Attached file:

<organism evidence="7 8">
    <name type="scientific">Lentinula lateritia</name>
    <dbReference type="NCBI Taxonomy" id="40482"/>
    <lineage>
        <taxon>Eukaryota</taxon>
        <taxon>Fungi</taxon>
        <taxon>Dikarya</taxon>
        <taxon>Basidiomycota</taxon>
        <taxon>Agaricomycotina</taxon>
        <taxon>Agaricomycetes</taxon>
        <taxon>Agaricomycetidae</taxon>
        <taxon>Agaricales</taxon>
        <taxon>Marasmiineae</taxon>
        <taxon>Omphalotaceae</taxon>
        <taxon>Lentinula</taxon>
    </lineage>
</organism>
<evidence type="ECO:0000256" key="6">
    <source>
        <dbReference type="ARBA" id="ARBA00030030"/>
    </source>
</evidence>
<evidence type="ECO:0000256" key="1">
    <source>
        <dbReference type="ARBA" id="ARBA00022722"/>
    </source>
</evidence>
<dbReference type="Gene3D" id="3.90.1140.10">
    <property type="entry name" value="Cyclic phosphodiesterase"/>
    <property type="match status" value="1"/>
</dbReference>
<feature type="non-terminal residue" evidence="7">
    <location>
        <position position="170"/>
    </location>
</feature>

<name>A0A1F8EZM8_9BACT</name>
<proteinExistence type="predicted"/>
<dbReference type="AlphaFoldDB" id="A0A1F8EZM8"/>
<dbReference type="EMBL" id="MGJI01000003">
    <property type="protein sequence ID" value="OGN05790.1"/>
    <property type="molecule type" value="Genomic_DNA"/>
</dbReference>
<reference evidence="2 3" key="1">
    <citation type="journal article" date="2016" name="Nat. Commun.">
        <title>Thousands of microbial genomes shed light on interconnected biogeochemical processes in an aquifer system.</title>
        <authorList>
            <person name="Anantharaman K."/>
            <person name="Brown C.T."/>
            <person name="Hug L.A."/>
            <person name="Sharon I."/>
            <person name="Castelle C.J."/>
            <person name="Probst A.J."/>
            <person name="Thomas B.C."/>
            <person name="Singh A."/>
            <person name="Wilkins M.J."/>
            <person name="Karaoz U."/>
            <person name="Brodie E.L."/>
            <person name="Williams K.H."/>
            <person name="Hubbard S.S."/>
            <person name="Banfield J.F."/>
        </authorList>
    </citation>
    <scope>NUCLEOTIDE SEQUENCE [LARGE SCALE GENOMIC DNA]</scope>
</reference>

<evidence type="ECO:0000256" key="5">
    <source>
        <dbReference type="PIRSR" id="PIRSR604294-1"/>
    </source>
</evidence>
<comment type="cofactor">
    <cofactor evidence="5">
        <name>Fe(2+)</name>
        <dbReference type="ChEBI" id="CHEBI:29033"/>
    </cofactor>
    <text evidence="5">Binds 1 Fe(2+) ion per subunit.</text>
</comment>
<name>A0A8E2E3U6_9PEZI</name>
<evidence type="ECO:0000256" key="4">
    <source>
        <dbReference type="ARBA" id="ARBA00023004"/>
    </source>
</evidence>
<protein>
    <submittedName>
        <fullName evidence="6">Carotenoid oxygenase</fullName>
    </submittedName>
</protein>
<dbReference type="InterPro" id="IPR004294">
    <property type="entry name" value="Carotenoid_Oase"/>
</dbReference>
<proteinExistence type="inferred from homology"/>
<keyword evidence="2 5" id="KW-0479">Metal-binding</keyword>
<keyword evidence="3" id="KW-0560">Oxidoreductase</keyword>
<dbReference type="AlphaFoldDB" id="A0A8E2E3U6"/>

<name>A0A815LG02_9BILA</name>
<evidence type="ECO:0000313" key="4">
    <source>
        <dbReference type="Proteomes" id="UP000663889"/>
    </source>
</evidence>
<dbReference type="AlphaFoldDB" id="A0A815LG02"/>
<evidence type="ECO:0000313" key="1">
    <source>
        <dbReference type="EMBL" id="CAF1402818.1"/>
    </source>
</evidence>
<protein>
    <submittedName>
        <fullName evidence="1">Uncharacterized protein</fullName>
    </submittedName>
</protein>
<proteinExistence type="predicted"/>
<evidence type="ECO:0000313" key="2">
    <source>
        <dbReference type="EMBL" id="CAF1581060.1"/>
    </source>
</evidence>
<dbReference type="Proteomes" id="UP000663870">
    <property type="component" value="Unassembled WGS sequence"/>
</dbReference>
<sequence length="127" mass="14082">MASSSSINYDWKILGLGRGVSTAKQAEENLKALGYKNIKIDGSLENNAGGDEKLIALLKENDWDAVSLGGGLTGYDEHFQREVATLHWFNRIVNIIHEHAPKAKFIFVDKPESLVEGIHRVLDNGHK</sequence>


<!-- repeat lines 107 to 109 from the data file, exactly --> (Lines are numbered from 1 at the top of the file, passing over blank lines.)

</evidence>
<protein>
    <submittedName>